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The street value of health information is 50 times greater than that of other data types. Even worse, the healthcare industry is among the weakest at protecting such information. With organized criminals trying to steal medical IDs, sloppy mistakes becoming more commonplace, mobile devices serving as single sign-on gateways to records and even bioterrorism now a factor, healthcare is ripe for some a wake-up call – one that just might come in the form a damaging "data spill."
Government Health IT Editor Tom Sullivan spoke with Larry Ponemon, chairman and founder of the Ponemon Institute, and Rick Kam, president of ID Experts (pictured below), which sponsored Ponemon's second annual Benchmark Study on Patient Privacy and Data Security. He asked about that data spill assertion, why healthcare lags other industries in privacy and security, and how the $6.5 billion spent on responding to data breaches could be better invested.
Q: The study finds that breaches are up 26 percent. Are things as bad as they seem to be?
Larry Ponemon: Data loss and data breaches happen all the time. And one of the possible reasons for increase in frequency for the data breach events can be due to the fact that organizations are more cognizant of it and are mandated by law to report it. In other words, it’s the old adage, 'If a tree falls in the middle of the forest and we don’t hear it, did it actually fall?' Well, organizations have a heightened sense of awareness, hopefully, about these laws and therefore the frequency is increasing because of that.
There is a second more nefarious possibility that data loss occurs because there’s just more criminal enterprise around data theft. And there’s evidence that, not just in healthcare, but generally that number seems to be on the increase as well.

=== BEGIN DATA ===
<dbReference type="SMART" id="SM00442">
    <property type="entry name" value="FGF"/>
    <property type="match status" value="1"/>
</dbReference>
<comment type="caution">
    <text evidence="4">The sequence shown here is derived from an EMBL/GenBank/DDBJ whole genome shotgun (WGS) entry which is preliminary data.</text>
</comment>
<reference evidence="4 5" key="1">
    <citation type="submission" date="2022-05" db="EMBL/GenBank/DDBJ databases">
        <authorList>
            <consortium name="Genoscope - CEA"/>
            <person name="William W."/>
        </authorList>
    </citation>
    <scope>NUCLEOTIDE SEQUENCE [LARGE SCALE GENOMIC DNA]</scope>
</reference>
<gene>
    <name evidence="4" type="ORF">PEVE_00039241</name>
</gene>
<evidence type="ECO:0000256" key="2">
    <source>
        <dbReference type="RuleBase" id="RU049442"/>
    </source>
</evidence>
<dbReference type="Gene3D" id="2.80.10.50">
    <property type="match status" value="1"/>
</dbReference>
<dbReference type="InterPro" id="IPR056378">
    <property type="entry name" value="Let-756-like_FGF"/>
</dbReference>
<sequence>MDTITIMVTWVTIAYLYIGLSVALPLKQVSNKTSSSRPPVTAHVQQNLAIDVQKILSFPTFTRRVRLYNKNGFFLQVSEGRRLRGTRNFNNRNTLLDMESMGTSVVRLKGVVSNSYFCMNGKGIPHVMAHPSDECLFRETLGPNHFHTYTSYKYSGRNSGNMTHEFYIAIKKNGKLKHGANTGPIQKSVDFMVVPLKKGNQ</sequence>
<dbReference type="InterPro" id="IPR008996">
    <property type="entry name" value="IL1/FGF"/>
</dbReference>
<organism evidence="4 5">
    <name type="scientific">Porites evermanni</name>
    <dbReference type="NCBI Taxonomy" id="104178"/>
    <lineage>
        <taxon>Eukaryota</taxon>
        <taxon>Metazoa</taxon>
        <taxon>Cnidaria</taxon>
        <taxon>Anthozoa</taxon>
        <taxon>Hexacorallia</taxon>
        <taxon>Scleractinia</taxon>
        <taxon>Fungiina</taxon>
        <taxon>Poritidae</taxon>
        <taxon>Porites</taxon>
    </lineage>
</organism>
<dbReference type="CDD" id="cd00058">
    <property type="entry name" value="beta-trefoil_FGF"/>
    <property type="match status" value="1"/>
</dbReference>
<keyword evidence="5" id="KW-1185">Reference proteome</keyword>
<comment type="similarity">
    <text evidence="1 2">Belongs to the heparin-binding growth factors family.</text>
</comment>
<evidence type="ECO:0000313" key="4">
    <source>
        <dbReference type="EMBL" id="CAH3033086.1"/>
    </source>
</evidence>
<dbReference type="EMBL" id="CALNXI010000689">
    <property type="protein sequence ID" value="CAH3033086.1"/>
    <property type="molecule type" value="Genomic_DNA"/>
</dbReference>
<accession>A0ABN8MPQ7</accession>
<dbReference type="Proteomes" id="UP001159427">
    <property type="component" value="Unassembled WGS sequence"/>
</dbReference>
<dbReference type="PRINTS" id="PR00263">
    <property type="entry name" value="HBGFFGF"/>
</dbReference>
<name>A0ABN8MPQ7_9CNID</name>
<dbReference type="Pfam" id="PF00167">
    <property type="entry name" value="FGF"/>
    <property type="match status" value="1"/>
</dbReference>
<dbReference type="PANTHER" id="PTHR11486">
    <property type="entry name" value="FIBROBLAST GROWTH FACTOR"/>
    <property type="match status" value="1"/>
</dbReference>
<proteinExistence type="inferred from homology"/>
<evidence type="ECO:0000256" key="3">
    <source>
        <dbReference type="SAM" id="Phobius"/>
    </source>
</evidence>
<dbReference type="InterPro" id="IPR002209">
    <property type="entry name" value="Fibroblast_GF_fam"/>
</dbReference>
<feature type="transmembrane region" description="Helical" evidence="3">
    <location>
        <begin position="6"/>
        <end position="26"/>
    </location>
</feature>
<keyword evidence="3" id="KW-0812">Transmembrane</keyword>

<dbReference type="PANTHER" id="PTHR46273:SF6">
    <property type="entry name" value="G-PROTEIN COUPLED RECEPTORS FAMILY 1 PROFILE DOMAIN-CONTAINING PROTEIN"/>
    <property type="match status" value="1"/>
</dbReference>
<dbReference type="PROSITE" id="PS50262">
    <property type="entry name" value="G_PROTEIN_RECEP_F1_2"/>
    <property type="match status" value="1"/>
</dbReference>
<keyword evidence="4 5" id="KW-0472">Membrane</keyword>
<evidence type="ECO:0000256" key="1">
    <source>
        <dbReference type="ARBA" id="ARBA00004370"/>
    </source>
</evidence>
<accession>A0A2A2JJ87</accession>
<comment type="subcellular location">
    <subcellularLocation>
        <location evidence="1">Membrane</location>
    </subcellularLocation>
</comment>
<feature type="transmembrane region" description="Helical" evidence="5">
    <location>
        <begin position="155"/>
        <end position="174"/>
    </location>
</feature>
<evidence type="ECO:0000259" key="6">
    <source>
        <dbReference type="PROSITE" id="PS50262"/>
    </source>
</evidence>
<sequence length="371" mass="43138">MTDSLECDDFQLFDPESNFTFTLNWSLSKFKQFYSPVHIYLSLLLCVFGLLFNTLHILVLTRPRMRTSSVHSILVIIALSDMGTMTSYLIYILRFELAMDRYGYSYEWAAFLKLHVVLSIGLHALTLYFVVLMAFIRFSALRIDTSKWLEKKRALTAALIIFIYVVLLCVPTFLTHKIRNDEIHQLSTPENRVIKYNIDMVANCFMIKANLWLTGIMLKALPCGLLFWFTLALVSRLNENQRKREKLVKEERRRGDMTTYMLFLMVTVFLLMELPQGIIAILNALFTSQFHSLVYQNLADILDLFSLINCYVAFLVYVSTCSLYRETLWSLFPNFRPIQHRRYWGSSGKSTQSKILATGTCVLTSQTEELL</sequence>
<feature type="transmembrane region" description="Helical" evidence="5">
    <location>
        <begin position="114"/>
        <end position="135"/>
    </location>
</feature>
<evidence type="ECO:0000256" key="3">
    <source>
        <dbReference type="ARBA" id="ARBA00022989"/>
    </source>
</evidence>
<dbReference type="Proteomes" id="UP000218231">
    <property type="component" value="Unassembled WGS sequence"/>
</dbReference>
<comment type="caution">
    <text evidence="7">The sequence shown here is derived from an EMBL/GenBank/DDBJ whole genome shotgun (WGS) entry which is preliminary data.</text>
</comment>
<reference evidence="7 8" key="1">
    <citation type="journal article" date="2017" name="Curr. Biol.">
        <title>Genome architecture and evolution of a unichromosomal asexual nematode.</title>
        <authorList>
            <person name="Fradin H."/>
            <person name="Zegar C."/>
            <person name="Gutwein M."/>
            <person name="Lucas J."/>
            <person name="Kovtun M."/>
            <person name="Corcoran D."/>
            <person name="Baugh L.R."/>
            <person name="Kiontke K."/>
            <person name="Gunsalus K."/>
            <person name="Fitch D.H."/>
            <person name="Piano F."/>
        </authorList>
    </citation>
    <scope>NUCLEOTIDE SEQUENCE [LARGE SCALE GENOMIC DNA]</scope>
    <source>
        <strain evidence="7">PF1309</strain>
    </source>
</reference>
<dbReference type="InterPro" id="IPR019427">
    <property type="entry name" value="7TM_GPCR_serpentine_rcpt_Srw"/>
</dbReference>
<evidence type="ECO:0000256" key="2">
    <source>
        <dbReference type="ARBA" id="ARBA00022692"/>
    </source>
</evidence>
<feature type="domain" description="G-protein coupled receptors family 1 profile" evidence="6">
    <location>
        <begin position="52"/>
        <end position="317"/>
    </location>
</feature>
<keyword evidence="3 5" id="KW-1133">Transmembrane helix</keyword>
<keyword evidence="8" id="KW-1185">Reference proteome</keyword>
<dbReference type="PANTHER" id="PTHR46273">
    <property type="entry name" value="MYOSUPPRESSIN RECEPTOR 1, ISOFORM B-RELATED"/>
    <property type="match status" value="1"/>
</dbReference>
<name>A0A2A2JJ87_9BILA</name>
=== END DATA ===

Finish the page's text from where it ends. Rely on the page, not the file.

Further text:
So it’s a combination of factors, but the results of our research on a matched sample basis suggest that number certainly isn’t going down. Instead of getting better, it seems to be on the increase.
Q: What, specifically, are those factors?
Rick Kam: One of the interesting things within privacy circles is growing concern about the strategic nature of the data. For example the TRICARE information that was breached, there’s concern about the data including the vaccination and health information of our fighting forces being released or perhaps picked up by a nation-state like China or North Korea or others that would look at a bioterrorism strategy against our country in some respect. It might seem a little out there in terms of concern, but just as there’s nefarious for criminal or financial gain, there’s also nefarious for other types of issues where health information can be very useful.
Q: So, an enemy could potentially find out weaknesses in terms of vaccinations, and deduce the best way to attack our troops?
RK: Exactly. To use a bioterrorism agent that weakens the fighting forces of the U.S., knowing what they are vaccinated against and what they are not would be an important detail.
Q: Beyond the military, is the healthcare industry at large vulnerable to some sort of big data heist?
RK: Like when BP had their massive oil spill, there’s the potential for something like this to occur in the data security/privacy within healthcare – which would be a wake-up call for the industry. To put this into context, healthcare information compared to financial data or even oil is something that cannot be put back in the box. You can get a new Social Security number or a new credit card from a financial or identity theft. If you have an issue with the theft from TJX or one of those types of situations or even Sony with the email addresses and account numbers, but losing even a handful of hundreds of pieces of patient data that might surround a stigmatized illness or some variation on that theme, that information cannot be put back into the box. Once it’s out there, it’s out there forever. There are a couple of issues around that. One is that the information is worth 50 times what Social Security numbers are worth based on some of the things I’ve seen in various pieces of research, some of which Larry has done. So a Social Security number is worth, say, $1 on the street while a health insurance number and/or health information is worth $50 on the street, which points to the value of that information for other uses, whether it’s getting access to prescription drugs illegally, or health services.
So I do think there’s going to be a giant data spill of health information and that might be tens of thousands or even millions of records that create that impact. Since you’re Government Health IT, I love this example: Imagine if the health information of the U.S. Congress was compromised ... or of the GOP candidates … or some variation on that theme.